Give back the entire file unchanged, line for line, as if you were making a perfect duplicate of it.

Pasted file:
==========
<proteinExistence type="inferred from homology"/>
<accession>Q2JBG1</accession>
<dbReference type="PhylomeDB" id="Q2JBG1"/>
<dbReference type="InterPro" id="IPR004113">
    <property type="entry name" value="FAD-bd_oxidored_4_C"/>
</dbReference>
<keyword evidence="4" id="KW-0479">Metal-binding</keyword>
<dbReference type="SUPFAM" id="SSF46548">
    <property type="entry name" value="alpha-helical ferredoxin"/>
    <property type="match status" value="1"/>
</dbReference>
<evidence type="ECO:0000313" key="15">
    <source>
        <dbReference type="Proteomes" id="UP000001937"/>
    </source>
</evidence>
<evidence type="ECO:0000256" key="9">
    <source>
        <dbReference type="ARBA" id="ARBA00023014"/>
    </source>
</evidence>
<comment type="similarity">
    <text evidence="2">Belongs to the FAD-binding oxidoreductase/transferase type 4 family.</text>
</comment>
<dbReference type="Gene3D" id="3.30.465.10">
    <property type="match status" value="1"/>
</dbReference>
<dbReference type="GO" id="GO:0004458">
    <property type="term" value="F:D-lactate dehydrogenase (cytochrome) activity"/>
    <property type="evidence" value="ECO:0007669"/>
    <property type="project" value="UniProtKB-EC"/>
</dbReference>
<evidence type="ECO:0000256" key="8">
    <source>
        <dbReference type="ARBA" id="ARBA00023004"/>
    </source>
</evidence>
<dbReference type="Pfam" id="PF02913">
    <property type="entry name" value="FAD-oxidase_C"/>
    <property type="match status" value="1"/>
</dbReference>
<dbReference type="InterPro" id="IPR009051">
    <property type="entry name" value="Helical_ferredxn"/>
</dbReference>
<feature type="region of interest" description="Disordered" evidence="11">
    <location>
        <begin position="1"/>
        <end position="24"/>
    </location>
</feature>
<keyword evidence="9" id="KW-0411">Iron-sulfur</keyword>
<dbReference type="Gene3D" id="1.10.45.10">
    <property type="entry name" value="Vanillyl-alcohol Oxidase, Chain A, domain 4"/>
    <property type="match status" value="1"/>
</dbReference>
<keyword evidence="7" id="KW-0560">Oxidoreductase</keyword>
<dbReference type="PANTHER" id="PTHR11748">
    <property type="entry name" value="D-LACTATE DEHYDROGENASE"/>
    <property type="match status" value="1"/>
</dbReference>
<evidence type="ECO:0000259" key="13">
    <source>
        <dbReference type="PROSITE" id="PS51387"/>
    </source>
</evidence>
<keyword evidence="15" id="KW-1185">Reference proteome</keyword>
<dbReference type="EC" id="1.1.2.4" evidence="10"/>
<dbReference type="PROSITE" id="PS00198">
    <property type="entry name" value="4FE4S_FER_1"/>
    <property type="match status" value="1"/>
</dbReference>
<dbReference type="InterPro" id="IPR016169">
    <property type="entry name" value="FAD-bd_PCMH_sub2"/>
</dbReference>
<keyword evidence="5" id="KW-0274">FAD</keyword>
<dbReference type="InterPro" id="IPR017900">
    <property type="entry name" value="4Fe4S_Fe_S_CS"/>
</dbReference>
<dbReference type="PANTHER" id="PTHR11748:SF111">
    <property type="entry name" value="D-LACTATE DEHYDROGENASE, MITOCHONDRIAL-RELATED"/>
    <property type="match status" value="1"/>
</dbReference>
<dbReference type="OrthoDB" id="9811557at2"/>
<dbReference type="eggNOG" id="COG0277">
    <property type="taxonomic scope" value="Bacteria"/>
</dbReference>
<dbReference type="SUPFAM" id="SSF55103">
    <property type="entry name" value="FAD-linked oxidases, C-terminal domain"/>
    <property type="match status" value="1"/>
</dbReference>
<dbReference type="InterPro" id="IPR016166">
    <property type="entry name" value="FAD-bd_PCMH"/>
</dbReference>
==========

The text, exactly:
<proteinExistence type="inferred from homology"/>
<accession>Q2JBG1</accession>
<dbReference type="PhylomeDB" id="Q2JBG1"/>
<dbReference type="InterPro" id="IPR004113">
    <property type="entry name" value="FAD-bd_oxidored_4_C"/>
</dbReference>
<keyword evidence="4" id="KW-0479">Metal-binding</keyword>
<dbReference type="SUPFAM" id="SSF46548">
    <property type="entry name" value="alpha-helical ferredoxin"/>
    <property type="match status" value="1"/>
</dbReference>
<evidence type="ECO:0000313" key="15">
    <source>
        <dbReference type="Proteomes" id="UP000001937"/>
    </source>
</evidence>
<evidence type="ECO:0000256" key="9">
    <source>
        <dbReference type="ARBA" id="ARBA00023014"/>
    </source>
</evidence>
<comment type="similarity">
    <text evidence="2">Belongs to the FAD-binding oxidoreductase/transferase type 4 family.</text>
</comment>
<dbReference type="Gene3D" id="3.30.465.10">
    <property type="match status" value="1"/>
</dbReference>
<dbReference type="GO" id="GO:0004458">
    <property type="term" value="F:D-lactate dehydrogenase (cytochrome) activity"/>
    <property type="evidence" value="ECO:0007669"/>
    <property type="project" value="UniProtKB-EC"/>
</dbReference>
<evidence type="ECO:0000256" key="8">
    <source>
        <dbReference type="ARBA" id="ARBA00023004"/>
    </source>
</evidence>
<dbReference type="Pfam" id="PF02913">
    <property type="entry name" value="FAD-oxidase_C"/>
    <property type="match status" value="1"/>
</dbReference>
<dbReference type="InterPro" id="IPR009051">
    <property type="entry name" value="Helical_ferredxn"/>
</dbReference>
<feature type="region of interest" description="Disordered" evidence="11">
    <location>
        <begin position="1"/>
        <end position="24"/>
    </location>
</feature>
<keyword evidence="9" id="KW-0411">Iron-sulfur</keyword>
<dbReference type="Gene3D" id="1.10.45.10">
    <property type="entry name" value="Vanillyl-alcohol Oxidase, Chain A, domain 4"/>
    <property type="match status" value="1"/>
</dbReference>
<keyword evidence="7" id="KW-0560">Oxidoreductase</keyword>
<dbReference type="PANTHER" id="PTHR11748">
    <property type="entry name" value="D-LACTATE DEHYDROGENASE"/>
    <property type="match status" value="1"/>
</dbReference>
<evidence type="ECO:0000259" key="13">
    <source>
        <dbReference type="PROSITE" id="PS51387"/>
    </source>
</evidence>
<keyword evidence="15" id="KW-1185">Reference proteome</keyword>
<dbReference type="EC" id="1.1.2.4" evidence="10"/>
<dbReference type="PROSITE" id="PS00198">
    <property type="entry name" value="4FE4S_FER_1"/>
    <property type="match status" value="1"/>
</dbReference>
<dbReference type="InterPro" id="IPR016169">
    <property type="entry name" value="FAD-bd_PCMH_sub2"/>
</dbReference>
<keyword evidence="5" id="KW-0274">FAD</keyword>
<dbReference type="InterPro" id="IPR017900">
    <property type="entry name" value="4Fe4S_Fe_S_CS"/>
</dbReference>
<dbReference type="PANTHER" id="PTHR11748:SF111">
    <property type="entry name" value="D-LACTATE DEHYDROGENASE, MITOCHONDRIAL-RELATED"/>
    <property type="match status" value="1"/>
</dbReference>
<dbReference type="OrthoDB" id="9811557at2"/>
<dbReference type="eggNOG" id="COG0277">
    <property type="taxonomic scope" value="Bacteria"/>
</dbReference>
<dbReference type="SUPFAM" id="SSF55103">
    <property type="entry name" value="FAD-linked oxidases, C-terminal domain"/>
    <property type="match status" value="1"/>
</dbReference>
<dbReference type="InterPro" id="IPR016166">
    <property type="entry name" value="FAD-bd_PCMH"/>
</dbReference>